Lyrical dance is a style of dance created by merging ballet and jazz.[1] The style is usually danced at a faster pace than ballet but not as fast as jazz.[2] Because of the links between the styles of dance, teachers originally struggled with whether to teach lyrical dance alongside jazz or ballet or as its own, separate style.[3] Lyrical dancing is performed to music with lyrics to inspire movements to express strong emotions the choreographer feels from the lyrics in the chosen song.[4] Because lyrical dancing focuses on the expression of strong emotion, the style concentrates more on individual approach and expressiveness than the precision of the dancer's movements.[5] Because of this, there is not as much focus on the choreography, and, in fact, the choreography often exists only as a general guide for the dancer, not as a routine that has to
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Colin Dunne
Colin Dunne (born 8 May 1968) is a British-Irish leading figure in the world of traditional Irish dance, as well as a theatre actor and contemporary dancer. Best known internationally for his performances and choreography in Riverdance and Dancing on Dangerous Ground,[1] he transitioned to contemporary dance after earning an MA in that style as an artist-in-residence at the University of Limerick in 2002. In 2007, he was nominated for a UK Critics Circle National Dance Award (best male: modern dance) for performances at The Barbican in Fabulous Beast's production of The Bull. His first solo show, Out of Time, premiered in 2008.[2]Contents1 Early life 2 Irish dance career 3 Crossover to contemporary dance 4 References 5 External linksEarly life[edit] Dunne was born in Birmingham, England to Irish parents.[3][4] He took his first lesson in Irish step dance at the age of three at Birmingham's Comerford School
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Cèilidh
A cèilidh (Scottish Gaelic pronunciation: [ˈkʲʰeːli]) or céilí (Irish pronunciation: [ˈceːlʲiː]) is a traditional Scottish or Irish social gathering. In its most basic form, it simply means a social visit. In contemporary usage, it usually involves playing Gaelic folk music and dancing, either at a house party or a larger concert at a social hall or other community gathering place. Cèilidhean (plural of cèilidh) and Céilithe (plural of céilí) originated in the Gaelic areas of Scotland and Ireland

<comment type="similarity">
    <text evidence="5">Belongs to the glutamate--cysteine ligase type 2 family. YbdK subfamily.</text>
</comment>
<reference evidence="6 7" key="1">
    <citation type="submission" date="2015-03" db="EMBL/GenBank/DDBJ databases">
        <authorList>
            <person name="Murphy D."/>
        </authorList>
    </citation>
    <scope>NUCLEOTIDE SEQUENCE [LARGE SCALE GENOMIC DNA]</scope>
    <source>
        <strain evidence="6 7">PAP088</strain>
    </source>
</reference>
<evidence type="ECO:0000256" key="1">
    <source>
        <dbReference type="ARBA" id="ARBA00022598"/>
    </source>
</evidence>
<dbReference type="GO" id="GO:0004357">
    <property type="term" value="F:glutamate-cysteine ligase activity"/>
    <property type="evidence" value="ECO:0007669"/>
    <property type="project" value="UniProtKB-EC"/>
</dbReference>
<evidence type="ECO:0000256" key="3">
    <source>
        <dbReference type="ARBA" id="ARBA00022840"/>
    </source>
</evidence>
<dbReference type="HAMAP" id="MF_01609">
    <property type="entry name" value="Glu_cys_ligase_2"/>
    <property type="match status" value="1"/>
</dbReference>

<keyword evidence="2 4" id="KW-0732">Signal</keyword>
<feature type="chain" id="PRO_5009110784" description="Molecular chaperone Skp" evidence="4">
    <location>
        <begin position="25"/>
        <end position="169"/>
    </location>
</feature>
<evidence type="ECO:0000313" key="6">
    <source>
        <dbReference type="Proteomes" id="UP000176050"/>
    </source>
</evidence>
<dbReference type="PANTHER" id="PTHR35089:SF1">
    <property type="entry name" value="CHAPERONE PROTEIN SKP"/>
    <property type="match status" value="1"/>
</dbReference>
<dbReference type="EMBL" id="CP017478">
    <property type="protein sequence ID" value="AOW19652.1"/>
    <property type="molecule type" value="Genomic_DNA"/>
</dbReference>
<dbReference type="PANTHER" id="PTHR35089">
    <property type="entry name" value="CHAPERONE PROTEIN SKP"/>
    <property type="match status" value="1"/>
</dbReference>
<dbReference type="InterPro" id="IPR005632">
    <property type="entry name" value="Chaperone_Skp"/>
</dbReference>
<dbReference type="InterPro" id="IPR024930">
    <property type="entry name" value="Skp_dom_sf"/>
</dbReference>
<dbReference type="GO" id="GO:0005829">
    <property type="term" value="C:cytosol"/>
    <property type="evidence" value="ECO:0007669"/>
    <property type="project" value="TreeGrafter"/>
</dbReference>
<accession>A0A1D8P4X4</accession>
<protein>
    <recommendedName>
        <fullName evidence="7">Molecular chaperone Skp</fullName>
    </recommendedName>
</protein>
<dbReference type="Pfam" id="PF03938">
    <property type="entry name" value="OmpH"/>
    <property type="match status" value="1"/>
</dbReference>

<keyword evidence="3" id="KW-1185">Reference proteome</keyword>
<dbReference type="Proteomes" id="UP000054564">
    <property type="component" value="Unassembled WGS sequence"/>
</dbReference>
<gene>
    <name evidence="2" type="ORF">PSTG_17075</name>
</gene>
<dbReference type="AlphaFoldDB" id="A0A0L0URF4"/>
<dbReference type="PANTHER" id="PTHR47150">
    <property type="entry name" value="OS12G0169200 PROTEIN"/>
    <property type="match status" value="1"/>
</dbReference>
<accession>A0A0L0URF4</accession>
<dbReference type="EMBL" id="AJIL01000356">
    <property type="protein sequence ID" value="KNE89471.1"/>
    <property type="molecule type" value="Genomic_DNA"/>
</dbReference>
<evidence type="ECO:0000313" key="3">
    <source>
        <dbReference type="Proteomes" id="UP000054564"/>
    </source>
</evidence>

Ireland
and are consequently common in the Scottish and Irish diasporas
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Conradh Na Gaeilge
Conradh na Gaeilge
Conradh na Gaeilge
(Irish pronunciation: [ˈkɔn̪ˠɾˠə nə ˈɡeːlʲɟə]; historically known in English as the Gaelic League) is a social and cultural organisation which promotes the Irish language in Ireland and worldwide. The organisation was founded in 1893 with Douglas Hyde
Douglas Hyde
as its first president, when it emerged as the successor of several 19th century groups such as the Gaelic Union. The organisation would be the spearhead of the Gaelic revival
Gaelic revival
and Gaeilgeoir activism
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An Comhdháil Na Múinteoirí Le Rincí Gaelacha
Comhdháil na Múinteoirí le Rincí Gaelacha
Comhdháil na Múinteoirí le Rincí Gaelacha
(English: The Congress of Irish Dance Teachers[a]), also referred to as An Chomhdháil (the Congress), is a global governing body for Irish stepdance. Founded in the early 1960s, and then breaking from An Coimisiún Le Rincí Gaelacha to become an independent organisation, An Chomhdháil is today the second-largest Irish dance
Irish dance
organisation and one of six to run a World Championships competition. An Chomhdháil operates a system of examinations for the registration of teachers and adjudicators, and regulates Irish stepdance
Irish stepdance
at its hierarchical system of competitions held across the world
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World Irish Dance Association
The World Irish Dance Association
World Irish Dance Association
(WIDA) is an Irish stepdance organisation founded in 2004
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Crossroads Dance
The crossroads dance was a type of social event popular in Ireland
Ireland
up to the mid-20th century, in which people would congregate at the large cleared space of a crossroads to dance.[1] In contrast to the later ceili styles, crossroad dances were generally set dancing or solo dancing.[citation needed] The crossroads dance declined in popularity in the mid-20th century, due to rural depopulation, musical recordings, and pressure of the Catholic clergy which resulted in the Pu
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Feis
A Feis (Irish pronunciation: [fʲɛʃ]) or Fèis (Scottish Gaelic pronunciation: [feːʃ]) is a traditional Gaelic arts and culture festival. The plural forms are feiseanna (Irish: [ˈfɛʃənə]) and fèisean (Scottish Gaelic: [ˈfeːʃən]). The term "feis" is commonly used referring to Irish dance
Irish dance
competitions and, in Scotland, to immersive teaching courses, specialising in traditional music and culture
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Oireachtas (Irish Dance)
In modern competitive Irish dance, an oireachtas (plural: oireachtais[1]) refers to an annual championship competition. Oireachtais are held by several Irish dance organisations globally, including An Coimisiún Le Rincí Gaelacha, An Comhdhail na Múinteoirí le Rincí Gaelacha, the World Irish Dance Association, and others. Many oireachtais include both solo and ceilí (team) events